It’s not only the lighter tax burden compared with, say, New York that makes being a nondom in the UK so attractive for the mega-rich; London is a place where you don’t typically need a bodyguard, where it is safe (and acceptable) to travel on public transport and where – until recently, at least – you could make a bombproof investment simply by buying a house. “It’s a safe and simple way of taking money out of their country,” says Shishkovsky. “For many non-doms, living in London is a way they can invest their money, educate their kids and start a business.” 

All of that is changing, he explains. “Taxation and property prices. That’s what the issues are now,” he says, as we drift around inside a penthouse flat overlooking Regent’s Park that is on offer for Ј4.5m. 

The flat is painted in inoffensive shades of sienna brown and magnolia. There is a lot of chrome and leather and the conveniences include air-conditioning, sliding glass doors, double basins and sexy white pebbles in the fireplace. 

It’s just like a boutique hotel, I comment. “Exactly!” says Shishkovsky. “These people, they like an international modern style. They have a horror of living in a Victorian terrace.” Why? “They hate the idea of hearing their neighbours.” 

Funny types, nondoms. Later that night, in the course of recording a Radio 4 documentary about them, I meet a whole roomful. Swept up to the 17th floor of a glittering new City tower block in the centre of the Square Mile, I go to a meeting of the Indus Entrepreneurs (Tie), a club that arranges talks by inspirational figures such as Aditya Mittal, the industrialist, and Tom Bloxham, the architect. After a speech about how to be a global success, from James Caan of Dragons’ Den fame, the entrepreneurs mill around eating canaps and drinking juice. All appear to be non-doms. Most of the ones I speak to are thoroughly fed up with the chancellor’s changes.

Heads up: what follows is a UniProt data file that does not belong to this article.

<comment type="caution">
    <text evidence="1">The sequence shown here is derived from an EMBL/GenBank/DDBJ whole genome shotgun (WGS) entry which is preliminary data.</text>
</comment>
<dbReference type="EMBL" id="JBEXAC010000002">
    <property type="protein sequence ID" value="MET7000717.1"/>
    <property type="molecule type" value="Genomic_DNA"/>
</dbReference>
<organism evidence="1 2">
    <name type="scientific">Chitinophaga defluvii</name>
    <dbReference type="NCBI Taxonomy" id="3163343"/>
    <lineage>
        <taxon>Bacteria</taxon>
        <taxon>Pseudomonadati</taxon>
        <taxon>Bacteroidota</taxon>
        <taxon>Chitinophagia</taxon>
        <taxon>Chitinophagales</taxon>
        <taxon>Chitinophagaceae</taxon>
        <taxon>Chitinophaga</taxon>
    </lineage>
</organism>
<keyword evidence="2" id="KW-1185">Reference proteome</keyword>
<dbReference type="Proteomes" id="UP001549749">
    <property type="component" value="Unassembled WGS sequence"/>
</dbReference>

“I’m almost certain to leave the UK within the next couple of years,” says Conor Foley, an Irish non-dom and chief executive of a market trading company who has lived in London for the past five years. 

“These changes are a spectacular own goal on behalf of the Labour government and I think it is a mistake they will regret. You’ll see. Swiss, Americans, Irish – we’ll all move out. There are plenty of other countries we can go to. The goalposts have changed. And if they are changing, I’m changing.” 

Foley resists the charge that he is simply throwing his toys out of his cot: “I don’t think I’m a special case. I pay all my taxes on the money I earn here. But why should I pay any levy on my earnings outside the UK? I’m a huge net contributor to the exchequer.” 

This is, of course, a key argument for the non-doms; a report from Stonehage, the wealth management firm, suggests that nondoms spend more than Ј16 billion per annum in the UK, a figure nearly equivalent to the GDP of Luxembourg. Plus, the income tax they pay per capita, according to Stonehage, represents about eight times as much as the national average. 

Intriguingly, Andrew Rodger, a director of Stonehage, suggests that the government went ahead with its changes before really focusing on this persuasive data. “We worked with the same data the government had, but they reached some figures in earlier papers which Stonehage feels are too conservative,” he says.